Spreading, Nonergodicity, and Selftrapping: A Puzzle of Interacting Disordered Lattice Waves

  • Sergej FlachEmail author
Conference paper
Part of the Springer Proceedings in Physics book series (SPPHY, volume 173)


Localization of waves by disorder is a fundamental physical problem encompassing a diverse spectrum of theoretical, experimental and numerical studies in the context of metal-insulator transitions, the quantum Hall effect, light propagation in photonic crystals, and dynamics of ultra-cold atoms in optical arrays, to name just a few examples. Large intensity light can induce nonlinear response, ultracold atomic gases can be tuned into an interacting regime, which leads again to nonlinear wave equations on a mean field level. The interplay between disorder and nonlinearity, their localizing and delocalizing effects is currently an intriguing and challenging issue in the field of lattice waves. In particular it leads to the prediction and observation of two different regimes of destruction of Anderson localization—asymptotic weak chaos, and intermediate strong chaos, separated by a crossover condition on densities. On the other side approximate full quantum interacting many body treatments were recently used to predict and obtain a novel many body localization transition, and two distinct phases—a localization phase, and a delocalization phase, both again separated by some typical density scale. We will discuss selftrapping, nonergodicity and nonGibbsean phases which are typical for such discrete models with particle number conservation and their relation to the above crossover and transition physics. We will also discuss potential connections to quantum many body theories.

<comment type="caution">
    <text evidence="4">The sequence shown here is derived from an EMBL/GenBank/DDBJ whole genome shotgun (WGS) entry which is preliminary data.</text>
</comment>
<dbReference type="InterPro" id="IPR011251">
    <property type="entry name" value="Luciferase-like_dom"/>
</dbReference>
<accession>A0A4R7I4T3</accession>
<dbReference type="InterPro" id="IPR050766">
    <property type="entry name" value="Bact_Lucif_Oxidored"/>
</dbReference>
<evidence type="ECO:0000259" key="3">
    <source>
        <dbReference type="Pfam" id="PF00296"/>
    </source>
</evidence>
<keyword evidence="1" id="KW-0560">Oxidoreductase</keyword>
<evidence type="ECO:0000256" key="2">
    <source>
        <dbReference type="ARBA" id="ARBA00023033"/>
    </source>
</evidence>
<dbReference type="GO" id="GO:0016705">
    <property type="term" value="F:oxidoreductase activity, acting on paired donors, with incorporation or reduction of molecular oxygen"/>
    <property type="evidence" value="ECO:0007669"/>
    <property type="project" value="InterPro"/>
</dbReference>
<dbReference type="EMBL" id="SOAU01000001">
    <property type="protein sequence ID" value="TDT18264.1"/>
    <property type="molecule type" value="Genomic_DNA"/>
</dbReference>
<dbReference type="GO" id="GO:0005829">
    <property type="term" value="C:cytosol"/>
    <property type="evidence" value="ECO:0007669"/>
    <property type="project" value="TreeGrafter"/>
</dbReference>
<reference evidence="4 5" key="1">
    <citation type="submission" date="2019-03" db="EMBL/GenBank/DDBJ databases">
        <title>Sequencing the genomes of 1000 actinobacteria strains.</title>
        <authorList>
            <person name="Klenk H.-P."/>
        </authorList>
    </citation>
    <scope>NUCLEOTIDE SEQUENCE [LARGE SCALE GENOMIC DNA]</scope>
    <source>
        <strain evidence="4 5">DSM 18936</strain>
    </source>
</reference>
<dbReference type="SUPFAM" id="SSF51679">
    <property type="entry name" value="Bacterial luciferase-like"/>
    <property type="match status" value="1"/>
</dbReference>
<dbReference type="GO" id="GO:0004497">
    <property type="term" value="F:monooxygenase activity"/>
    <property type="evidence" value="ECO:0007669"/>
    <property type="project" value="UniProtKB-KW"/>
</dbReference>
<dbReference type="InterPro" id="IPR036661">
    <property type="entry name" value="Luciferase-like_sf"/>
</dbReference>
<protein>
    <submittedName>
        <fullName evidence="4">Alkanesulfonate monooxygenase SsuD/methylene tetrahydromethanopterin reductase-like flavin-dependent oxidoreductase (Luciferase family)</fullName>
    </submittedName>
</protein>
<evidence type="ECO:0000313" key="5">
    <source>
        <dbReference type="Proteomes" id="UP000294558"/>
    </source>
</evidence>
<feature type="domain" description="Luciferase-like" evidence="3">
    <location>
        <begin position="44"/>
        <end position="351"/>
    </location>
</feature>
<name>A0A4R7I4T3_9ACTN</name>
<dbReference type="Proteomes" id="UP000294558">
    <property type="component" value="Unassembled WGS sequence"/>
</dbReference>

Wave Packet Nonlinear Wave Equation Gibbs Distribution Anderson Localization Discrete Breather 
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Copyright information

© Springer International Publishing Switzerland 2016

Authors and Affiliations

  1. 1.Center for Theoretical Physics of Complex SystemsInstitute for Basic ScienceDaejeonKorea
  2. 2.New Zealand Institute for Advanced Study, Centre for Theoretical Chemistry and PhysicsMassey UniversityAucklandNew Zealand

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